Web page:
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    Don't forget to kiss him and to ask whether he has a girlfriend before his friends.
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    (Original post by markova21)
    Firstly we are NOT going to an Open Day. The Open Day was two weeks ago and he didn't know so missed it. HE IS ONLY APPLYING TO THIS ONE UNIVERSITY. His course, Health and Social Care, admits 93 per cent of applicants who apply to it, so unless he rightly ****s up his Personal Statement or the interview it's highly likely he will be going there in September into the second year. I want to get a general feel for where he will be living for two years. We're just going on a day out on the train to go up to the uni to have a look round the area. I doubt very much we would be allowed to look inside people's rooms or anything as it's not an open day.
    You can go to informal ones as i outlined previously. Just talk to him, he is your child. Surely you can sort out some compromise that isnt a guilt trip or a surly child. You are both adults. I really dont thhink you get to see inside peoples rooms even on an open day. Why would you wnat to? They normally have photos on the website or prospectus.

    You normally just have a quick walk round a few lecture theatres, library, department building, bar, cafeteria, IT facilities etc. You might have chance to speak to a current student or a lecturer. If hes almost certain to go then why would you need a feel for it? You can have one when you drop him off.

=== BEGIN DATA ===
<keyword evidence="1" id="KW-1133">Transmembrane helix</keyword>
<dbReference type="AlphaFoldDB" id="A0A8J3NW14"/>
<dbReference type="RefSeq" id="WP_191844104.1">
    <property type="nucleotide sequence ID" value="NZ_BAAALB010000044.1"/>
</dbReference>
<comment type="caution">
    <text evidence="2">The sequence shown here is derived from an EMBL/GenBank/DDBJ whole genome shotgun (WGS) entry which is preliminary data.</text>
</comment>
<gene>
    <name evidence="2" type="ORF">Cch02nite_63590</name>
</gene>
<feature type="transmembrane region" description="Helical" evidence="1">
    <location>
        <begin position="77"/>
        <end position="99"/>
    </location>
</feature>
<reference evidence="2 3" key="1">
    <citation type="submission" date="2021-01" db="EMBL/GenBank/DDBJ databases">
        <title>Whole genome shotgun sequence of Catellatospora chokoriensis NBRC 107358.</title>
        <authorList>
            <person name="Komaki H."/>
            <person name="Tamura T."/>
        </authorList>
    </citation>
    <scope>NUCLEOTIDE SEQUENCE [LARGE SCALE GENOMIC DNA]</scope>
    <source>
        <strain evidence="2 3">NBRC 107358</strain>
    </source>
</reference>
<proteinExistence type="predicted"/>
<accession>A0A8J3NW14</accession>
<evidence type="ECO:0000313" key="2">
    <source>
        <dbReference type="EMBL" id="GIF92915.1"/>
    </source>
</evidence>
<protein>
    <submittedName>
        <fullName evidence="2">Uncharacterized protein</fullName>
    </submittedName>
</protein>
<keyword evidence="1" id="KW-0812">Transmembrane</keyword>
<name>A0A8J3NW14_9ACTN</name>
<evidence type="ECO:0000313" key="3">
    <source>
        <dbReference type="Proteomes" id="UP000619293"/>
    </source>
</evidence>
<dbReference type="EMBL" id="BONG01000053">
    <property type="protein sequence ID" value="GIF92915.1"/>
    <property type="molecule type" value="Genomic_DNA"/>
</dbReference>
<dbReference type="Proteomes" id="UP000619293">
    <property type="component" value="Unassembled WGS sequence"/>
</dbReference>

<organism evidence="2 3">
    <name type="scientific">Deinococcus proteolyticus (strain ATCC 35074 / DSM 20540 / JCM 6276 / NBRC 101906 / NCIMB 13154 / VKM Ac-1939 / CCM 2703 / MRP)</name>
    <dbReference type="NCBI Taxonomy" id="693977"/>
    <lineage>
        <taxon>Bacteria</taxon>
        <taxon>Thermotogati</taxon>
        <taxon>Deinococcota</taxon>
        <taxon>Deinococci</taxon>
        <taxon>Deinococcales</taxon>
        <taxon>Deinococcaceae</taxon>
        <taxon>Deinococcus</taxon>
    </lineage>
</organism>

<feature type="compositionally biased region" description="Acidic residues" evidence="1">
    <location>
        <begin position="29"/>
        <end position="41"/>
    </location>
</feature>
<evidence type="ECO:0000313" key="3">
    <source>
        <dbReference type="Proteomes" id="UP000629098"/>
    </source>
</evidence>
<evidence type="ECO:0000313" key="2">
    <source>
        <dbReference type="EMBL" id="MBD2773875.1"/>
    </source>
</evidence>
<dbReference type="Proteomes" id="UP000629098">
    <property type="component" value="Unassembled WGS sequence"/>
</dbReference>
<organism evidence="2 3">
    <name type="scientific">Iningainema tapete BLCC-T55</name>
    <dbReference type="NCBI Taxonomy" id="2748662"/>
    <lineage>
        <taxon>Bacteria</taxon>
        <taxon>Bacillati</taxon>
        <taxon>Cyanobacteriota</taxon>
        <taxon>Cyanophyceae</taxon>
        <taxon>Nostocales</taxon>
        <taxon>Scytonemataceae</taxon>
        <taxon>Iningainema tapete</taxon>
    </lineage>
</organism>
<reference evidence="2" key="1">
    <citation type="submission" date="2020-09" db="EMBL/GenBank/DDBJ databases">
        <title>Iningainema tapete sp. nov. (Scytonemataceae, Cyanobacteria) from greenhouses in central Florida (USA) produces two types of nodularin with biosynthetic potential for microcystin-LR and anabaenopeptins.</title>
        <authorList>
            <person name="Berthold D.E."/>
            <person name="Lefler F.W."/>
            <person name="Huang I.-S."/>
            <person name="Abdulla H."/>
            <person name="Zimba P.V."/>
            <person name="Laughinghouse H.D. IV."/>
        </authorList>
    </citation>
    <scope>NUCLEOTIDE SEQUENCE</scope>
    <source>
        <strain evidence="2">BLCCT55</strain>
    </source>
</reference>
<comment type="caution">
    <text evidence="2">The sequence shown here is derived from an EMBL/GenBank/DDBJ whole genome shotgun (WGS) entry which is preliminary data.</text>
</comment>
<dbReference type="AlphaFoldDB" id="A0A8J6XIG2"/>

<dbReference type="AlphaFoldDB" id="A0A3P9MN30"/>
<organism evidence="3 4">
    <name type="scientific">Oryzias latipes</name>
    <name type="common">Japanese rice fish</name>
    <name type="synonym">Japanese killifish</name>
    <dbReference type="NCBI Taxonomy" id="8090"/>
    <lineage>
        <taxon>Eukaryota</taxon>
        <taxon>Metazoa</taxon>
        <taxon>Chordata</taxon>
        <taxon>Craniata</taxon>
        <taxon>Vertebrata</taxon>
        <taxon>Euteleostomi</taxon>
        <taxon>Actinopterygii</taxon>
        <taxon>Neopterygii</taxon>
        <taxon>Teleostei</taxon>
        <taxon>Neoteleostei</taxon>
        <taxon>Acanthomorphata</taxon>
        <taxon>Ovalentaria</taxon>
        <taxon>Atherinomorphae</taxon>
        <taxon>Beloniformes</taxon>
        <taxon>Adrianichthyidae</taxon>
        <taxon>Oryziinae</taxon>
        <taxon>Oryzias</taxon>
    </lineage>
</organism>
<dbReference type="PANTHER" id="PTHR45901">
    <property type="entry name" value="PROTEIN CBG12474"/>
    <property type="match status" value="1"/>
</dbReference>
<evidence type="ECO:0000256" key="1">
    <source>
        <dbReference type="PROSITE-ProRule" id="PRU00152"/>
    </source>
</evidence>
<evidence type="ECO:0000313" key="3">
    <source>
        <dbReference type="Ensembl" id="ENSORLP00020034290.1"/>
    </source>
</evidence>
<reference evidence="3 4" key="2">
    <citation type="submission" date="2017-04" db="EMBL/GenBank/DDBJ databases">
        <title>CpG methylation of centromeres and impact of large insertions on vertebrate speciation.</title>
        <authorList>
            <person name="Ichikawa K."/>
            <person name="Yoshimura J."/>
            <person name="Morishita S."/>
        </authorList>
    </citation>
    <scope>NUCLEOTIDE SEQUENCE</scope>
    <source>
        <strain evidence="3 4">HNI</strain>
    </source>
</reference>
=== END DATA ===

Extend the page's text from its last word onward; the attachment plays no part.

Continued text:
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    (Original post by 999tigger)
    You can go to informal ones as i outlined previously. Just talk to him, he is your child. Surely you can sort out some compromise that isnt a guilt trip or a surly child. You are both adults. I really dont thhink you get to see inside peoples rooms even on an open day. Why would you wnat to? They normally have photos on the website or prospectus.

    You normally just have a quick walk round a few lecture theatres, library, department building, bar, cafeteria, IT facilities etc. You might have chance to speak to a current student or a lecturer. If hes almost certain to go then why would you need a feel for it? You can have one when you drop him off.
    I don't have a car. No idea how we are going to get his stuff up there, actually. I have no relatives here, and his aunts and uncles on his late father's side are hundreds of miles away. But I suppose we'll cross that bridge when we come to it.
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    (Original post by markova21)
    I don't have a car. No idea how we are going to get his stuff up there, actually. I have no relatives here, and his aunts and uncles on his late father's side are hundreds of miles away. But I suppose we'll cross that bridge when we come to it.
    Friend, taxi, man with a van, van hire or he cna just take a suitcase worth and get other styff when hes up there.
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    (Original post by 999tigger)
    Friend, taxi, man with a van, van hire or he cna just take a suitcase worth and get other styff when hes up there.
    Yes I guess. Mind you I don't think a taxi would be practical or cheap. Plus the uni is 40 miles away .
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    (Original post by markova21)
    Yes I guess. Mind you I don't think a taxi would be practical or cheap. Plus the uni is 40 miles away .
    Taxis have minibuses and soem of them do airport runs. People have managed to get uni before when they dont have a car.